Welcome to Making a Web-based Power Gateway
So you want to add a Power gateway to your website. Well the process couldn't be easier (please if you think of something easier, let us know). Included in this repo are the two example files to lead you on your way. The
gateway.js file here is the same as the one you'll get from https://www.plnet9.com/gateway.js, and
index.html is an example html file to guide your implementation. Without further ado, here's how you add a Power gateway to your website.
Adding a Power Gateway To Your Website
Please note that Power transactions must be at least 200 Power. Anything less than that will be rejected by the server.
The Banner Button
If you want to use the standard banner-style Power gateway simply add the following to your website:
This will add the banner button to your website and initialize it to handle Power gateway transactions. Remember to replace the all caps above with your desired names and Power amounts:
gatewayName: This can be whatever you want. Should be named such that having many gateways leads you back to this one.
partnerName: Very important! This is the username that will receive Nineum from the transaction. Use your username if you're the one receiving the Nineum.
totalPower" The total Power of the transaction. Should be the same as what appears on the button.
Just a Button With No Styling
If the banner button isn't your jam, it's easy to add a Power gateway button with no styling that you can style to your heart's content. To do that, just add the following to your HTML:
You'll need to add your gatewayName, partnerName, and totalPower just as above. And of course don't forget to fill out the code for what happens when the transaction succeeds.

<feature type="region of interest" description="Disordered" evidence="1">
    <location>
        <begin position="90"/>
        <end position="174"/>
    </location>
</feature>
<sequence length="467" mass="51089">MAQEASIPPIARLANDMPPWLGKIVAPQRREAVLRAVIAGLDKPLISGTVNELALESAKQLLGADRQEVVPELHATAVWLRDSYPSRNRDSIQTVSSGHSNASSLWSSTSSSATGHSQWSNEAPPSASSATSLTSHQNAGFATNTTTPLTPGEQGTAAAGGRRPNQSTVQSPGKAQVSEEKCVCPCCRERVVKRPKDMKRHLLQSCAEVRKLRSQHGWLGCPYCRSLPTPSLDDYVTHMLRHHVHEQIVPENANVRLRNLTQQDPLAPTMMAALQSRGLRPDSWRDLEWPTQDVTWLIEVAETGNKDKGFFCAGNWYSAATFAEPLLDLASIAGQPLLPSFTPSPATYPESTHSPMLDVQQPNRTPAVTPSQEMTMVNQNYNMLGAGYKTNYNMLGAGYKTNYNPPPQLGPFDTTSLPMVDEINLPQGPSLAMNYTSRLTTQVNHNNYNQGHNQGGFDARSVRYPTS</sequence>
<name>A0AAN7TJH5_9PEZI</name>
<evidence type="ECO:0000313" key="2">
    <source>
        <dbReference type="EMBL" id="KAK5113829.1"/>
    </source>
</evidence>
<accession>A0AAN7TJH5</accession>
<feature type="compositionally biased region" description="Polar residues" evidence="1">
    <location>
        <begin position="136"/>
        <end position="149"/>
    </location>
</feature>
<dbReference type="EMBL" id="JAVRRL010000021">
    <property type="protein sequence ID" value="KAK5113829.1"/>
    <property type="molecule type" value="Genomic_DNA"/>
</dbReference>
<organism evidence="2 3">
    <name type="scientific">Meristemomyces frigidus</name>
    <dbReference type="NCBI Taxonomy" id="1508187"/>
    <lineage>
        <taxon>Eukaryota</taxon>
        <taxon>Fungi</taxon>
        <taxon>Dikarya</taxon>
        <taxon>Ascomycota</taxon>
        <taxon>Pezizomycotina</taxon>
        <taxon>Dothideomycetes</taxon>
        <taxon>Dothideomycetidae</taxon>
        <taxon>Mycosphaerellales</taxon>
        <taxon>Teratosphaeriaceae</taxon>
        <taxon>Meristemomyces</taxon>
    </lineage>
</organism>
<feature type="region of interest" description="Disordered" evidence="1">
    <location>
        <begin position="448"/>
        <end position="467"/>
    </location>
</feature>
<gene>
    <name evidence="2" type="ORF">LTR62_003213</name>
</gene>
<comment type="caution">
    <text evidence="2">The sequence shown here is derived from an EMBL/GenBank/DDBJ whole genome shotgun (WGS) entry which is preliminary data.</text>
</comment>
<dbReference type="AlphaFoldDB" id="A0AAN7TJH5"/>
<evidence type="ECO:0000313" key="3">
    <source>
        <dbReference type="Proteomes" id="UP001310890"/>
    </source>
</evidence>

How The Power Gateway Works
gateway.js handles the heavy lifting for the Power gateway. It looks for a DOM element that handles "click" events called "pn-gatewqy-button". It then looks for the inclusion of the "pn-gateway-banner" DOM element. If it finds the banner it'll style all the elements, if not it leaves the styling to you. After styling, it sets an eventListener for the "click" event on the "pn-gateway-button" element. That click event redirects the user to the Planet Nine app to prompt them for approval.
By default on approval, the Power gateway comes back to the url that is
window.location.href of the sending website. If another url is necessary you can add the optional
gatewayURL attribute to the "pn-gateway-button" element.
gateway.js creates a PNGateway object with a speciall "callback" property defined. Setting this property is what will get
gateway.js to process your transaction. The timing on that processing is thus left to the implementor. If you implement as in the examples above, the processing will happen right away. If you want the page to load first then set the callback property in an onLoad listener.
callback is set,
gateway.js will process your transaction and call the callback you've set with two arguments. The first is the error object which will be null on a successful transaction. The second is the response which will be the user object of the user who did the transaction. You can use this information to display user info like their amount of Power, or you can ignore this completely.
And that's it. Hopefully you find that implementing a Power gateway is easy and fun, if not let us know so we can improve.